Pete Illingworth is a self-taught mechanic in many ways. He is also one of the crew that gets both research plots and bulk land planted at the Purdue University Throckmorton Ag Research Center near Romney.
One of his specialties is getting the planter in top shape for spring. He allots time each March to going through the planter and making repairs that will increase the odds for better stands in the field. While he works with a six-row planter, the same principles apply no matter what size of planter you have.
Then he spends time in the field early in the planting process making sure he is getting the performance he wants. He also takes advantage of modern conveniences, such as the Precision Planting 20-20 Seed Sense monitor, to gauge how well he is doing.
Here are five keys he follows to achieve good stands.
1. Have the planter ready when it comes to the field.
Illingworth knows what the planter units inside these boxes will do before he ever gets to the field. He tears each unit down and looks for parts that need repairs each year. He also calibrates his units to make sure they are accurate.
READY TO ROLL: This planter unit has been checked out thoroughly, along with every other unit on the planter.
2. Take time to do the little things.
Not everyone wants to get off the planter tractor, grab a level and put it on the unit frames to make sure they are running level. Illingworth took time to do this a year ago. As it turned out, whether the planter ran level or not didn’t make a big difference in 2015 in this trial field. Whether the planter is level largely affects planting depth. Emergence was relatively even no matter what the depth, and there were no yield differences. However, Bob Nielsen, Purdue Extension corn specialist, says there may be a year where it makes a difference
PUT THE LEVEL TO THE METAL: The only way to know if the planter unit is running level is to get out of the cab and use an old-fashioned level to check it.
3. Don’t guess at seeding depth or trust the planter settings
If you think getting off long enough to dig a few seeds in each row and make sure the depth is where you want it is old-fashioned, you might want to think again. Illingworth still believes it’s important to make sure seed is going where you think it is, and is going there uniformly.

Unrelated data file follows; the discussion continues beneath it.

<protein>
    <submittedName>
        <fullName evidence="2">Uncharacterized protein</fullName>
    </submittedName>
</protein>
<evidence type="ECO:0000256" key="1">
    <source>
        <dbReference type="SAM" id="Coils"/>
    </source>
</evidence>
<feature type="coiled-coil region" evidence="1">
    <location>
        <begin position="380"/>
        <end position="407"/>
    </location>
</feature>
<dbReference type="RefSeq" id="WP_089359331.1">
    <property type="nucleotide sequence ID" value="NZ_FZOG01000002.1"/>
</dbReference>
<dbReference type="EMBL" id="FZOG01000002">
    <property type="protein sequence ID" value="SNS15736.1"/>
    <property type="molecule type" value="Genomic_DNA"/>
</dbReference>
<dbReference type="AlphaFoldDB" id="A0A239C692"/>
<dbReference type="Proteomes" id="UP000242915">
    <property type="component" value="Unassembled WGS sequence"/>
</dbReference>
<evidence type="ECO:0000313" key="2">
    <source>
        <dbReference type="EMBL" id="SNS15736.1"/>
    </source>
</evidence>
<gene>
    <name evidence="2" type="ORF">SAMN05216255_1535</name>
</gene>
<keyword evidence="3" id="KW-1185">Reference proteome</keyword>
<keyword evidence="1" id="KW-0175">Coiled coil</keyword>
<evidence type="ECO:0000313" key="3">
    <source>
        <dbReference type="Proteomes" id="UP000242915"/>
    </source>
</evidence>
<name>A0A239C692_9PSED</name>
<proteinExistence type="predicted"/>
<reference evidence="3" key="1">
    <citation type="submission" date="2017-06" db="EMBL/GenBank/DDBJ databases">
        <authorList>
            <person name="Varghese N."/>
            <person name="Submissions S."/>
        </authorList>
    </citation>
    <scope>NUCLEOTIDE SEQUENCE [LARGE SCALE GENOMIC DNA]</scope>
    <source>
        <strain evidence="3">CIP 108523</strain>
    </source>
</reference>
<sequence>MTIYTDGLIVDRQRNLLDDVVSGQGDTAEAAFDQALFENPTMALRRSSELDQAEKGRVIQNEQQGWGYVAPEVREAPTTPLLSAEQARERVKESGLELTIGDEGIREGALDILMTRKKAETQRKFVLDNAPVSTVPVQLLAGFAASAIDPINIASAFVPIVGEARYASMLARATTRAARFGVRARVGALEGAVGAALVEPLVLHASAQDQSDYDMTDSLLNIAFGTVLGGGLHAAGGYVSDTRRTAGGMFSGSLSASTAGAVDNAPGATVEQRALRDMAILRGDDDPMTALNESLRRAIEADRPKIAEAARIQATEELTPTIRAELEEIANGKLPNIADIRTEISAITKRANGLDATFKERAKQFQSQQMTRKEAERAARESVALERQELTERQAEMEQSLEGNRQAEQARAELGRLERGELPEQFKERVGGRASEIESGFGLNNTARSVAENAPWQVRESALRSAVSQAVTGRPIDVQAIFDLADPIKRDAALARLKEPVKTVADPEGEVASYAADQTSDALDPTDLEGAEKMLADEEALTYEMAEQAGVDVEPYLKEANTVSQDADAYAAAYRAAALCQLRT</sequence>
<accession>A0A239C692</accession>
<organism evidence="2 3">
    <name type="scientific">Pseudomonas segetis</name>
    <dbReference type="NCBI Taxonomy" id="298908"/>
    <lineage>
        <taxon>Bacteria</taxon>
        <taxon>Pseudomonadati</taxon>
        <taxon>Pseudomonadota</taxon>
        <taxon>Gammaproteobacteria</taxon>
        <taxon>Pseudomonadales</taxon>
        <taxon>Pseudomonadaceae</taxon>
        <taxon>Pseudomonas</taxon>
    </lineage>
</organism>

DIG AND MEASURE: Take time to see how deep seed is being placed. If you want it three inches deep, make sure every row is placing every seed three inches deep.
4. Know what’s in the bag, and be aware of germination percentage
Some people don’t think reading seed tags is important. Illingworth disagrees. He wants to know what traits the hybrid has so he knows whether to use insecticide as he plants or not. If it doesn’t have below ground rootworm protection, then he will add insecticide. The planter is equipped to do so. He also wants to know about germination and quality of the seed.
TAKE TIME AND READ: It only takes a couple minutes to double-check and make sure you know the traits of the hybrid you’re planting.
5. Plan for a uniform environment around the seed.
Placing seed at the same depth is part of the equation. You may not want the seed to be in moisture. But if some are in moisture, then you want all of them in moisture. You will also want to set closing wheel settings to make sure you aren’t getting too much pressure on the seed, Illingworth says. You don’t want sidewall compaction in the seed zone. Note the lack of sidewall compaction here.
FAVORABLE ENVIRONMENT: Careful digging finds a seed in moisture without sidewall compaction.